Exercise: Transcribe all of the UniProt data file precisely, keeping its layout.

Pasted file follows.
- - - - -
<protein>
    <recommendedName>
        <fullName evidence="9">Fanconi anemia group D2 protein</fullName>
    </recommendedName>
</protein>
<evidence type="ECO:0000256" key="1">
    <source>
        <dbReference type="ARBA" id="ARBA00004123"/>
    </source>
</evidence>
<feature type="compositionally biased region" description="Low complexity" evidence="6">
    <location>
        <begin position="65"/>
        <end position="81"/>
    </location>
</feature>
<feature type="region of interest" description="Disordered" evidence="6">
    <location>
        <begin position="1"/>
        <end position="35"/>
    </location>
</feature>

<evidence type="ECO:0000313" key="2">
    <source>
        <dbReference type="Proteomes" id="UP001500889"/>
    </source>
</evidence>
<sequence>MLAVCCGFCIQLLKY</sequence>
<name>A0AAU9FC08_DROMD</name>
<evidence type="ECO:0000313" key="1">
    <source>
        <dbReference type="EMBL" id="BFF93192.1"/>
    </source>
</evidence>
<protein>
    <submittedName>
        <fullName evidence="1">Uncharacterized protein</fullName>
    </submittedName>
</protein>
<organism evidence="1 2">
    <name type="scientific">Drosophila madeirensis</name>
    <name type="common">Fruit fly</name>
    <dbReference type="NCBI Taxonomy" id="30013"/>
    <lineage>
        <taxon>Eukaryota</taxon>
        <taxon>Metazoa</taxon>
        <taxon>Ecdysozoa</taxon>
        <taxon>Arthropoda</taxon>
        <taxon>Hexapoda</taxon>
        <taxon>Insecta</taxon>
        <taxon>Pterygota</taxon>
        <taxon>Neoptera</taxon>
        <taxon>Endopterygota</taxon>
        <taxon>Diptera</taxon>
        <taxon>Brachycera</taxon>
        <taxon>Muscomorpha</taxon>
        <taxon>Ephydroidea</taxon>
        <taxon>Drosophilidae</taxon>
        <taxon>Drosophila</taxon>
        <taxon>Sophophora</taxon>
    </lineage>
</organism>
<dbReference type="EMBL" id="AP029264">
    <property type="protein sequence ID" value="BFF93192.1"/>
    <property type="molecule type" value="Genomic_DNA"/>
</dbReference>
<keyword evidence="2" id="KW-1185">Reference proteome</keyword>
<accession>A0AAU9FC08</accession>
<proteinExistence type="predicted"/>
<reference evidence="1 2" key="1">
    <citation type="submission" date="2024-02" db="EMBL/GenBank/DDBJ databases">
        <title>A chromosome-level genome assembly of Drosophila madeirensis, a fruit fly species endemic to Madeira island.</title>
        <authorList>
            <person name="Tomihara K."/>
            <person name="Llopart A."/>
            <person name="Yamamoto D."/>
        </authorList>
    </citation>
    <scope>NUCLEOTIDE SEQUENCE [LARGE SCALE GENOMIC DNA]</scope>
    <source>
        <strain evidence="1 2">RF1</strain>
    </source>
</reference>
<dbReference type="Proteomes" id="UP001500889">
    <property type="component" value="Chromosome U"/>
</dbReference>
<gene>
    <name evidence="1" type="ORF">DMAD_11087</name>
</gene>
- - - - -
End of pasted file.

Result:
<protein>
    <recommendedName>
        <fullName evidence="9">Fanconi anemia group D2 protein</fullName>
    </recommendedName>
</protein>
<evidence type="ECO:0000256" key="1">
    <source>
        <dbReference type="ARBA" id="ARBA00004123"/>
    </source>
</evidence>
<feature type="compositionally biased region" description="Low complexity" evidence="6">
    <location>
        <begin position="65"/>
        <end position="81"/>
    </location>
</feature>
<feature type="region of interest" description="Disordered" evidence="6">
    <location>
        <begin position="1"/>
        <end position="35"/>
    </location>
</feature>

<evidence type="ECO:0000313" key="2">
    <source>
        <dbReference type="Proteomes" id="UP001500889"/>
    </source>
</evidence>
<sequence>MLAVCCGFCIQLLKY</sequence>
<name>A0AAU9FC08_DROMD</name>
<evidence type="ECO:0000313" key="1">
    <source>
        <dbReference type="EMBL" id="BFF93192.1"/>
    </source>
</evidence>
<protein>
    <submittedName>
        <fullName evidence="1">Uncharacterized protein</fullName>
    </submittedName>
</protein>
<organism evidence="1 2">
    <name type="scientific">Drosophila madeirensis</name>
    <name type="common">Fruit fly</name>
    <dbReference type="NCBI Taxonomy" id="30013"/>
    <lineage>
        <taxon>Eukaryota</taxon>
        <taxon>Metazoa</taxon>
        <taxon>Ecdysozoa</taxon>
        <taxon>Arthropoda</taxon>
        <taxon>Hexapoda</taxon>
        <taxon>Insecta</taxon>
        <taxon>Pterygota</taxon>
        <taxon>Neoptera</taxon>
        <taxon>Endopterygota</taxon>
        <taxon>Diptera</taxon>
        <taxon>Brachycera</taxon>
        <taxon>Muscomorpha</taxon>
        <taxon>Ephydroidea</taxon>
        <taxon>Drosophilidae</taxon>
        <taxon>Drosophila</taxon>
        <taxon>Sophophora</taxon>
    </lineage>
</organism>
<dbReference type="EMBL" id="AP029264">
    <property type="protein sequence ID" value="BFF93192.1"/>
    <property type="molecule type" value="Genomic_DNA"/>
</dbReference>
<keyword evidence="2" id="KW-1185">Reference proteome</keyword>
<accession>A0AAU9FC08</accession>
<proteinExistence type="predicted"/>
<reference evidence="1 2" key="1">
    <citation type="submission" date="2024-02" db="EMBL/GenBank/DDBJ databases">
        <title>A chromosome-level genome assembly of Drosophila madeirensis, a fruit fly species endemic to Madeira island.</title>
        <authorList>
            <person name="Tomihara K."/>
            <person name="Llopart A."/>
            <person name="Yamamoto D."/>
        </authorList>
    </citation>
    <scope>NUCLEOTIDE SEQUENCE [LARGE SCALE GENOMIC DNA]</scope>
    <source>
        <strain evidence="1 2">RF1</strain>
    </source>
</reference>
<dbReference type="Proteomes" id="UP001500889">
    <property type="component" value="Chromosome U"/>
</dbReference>
<gene>
    <name evidence="1" type="ORF">DMAD_11087</name>
</gene>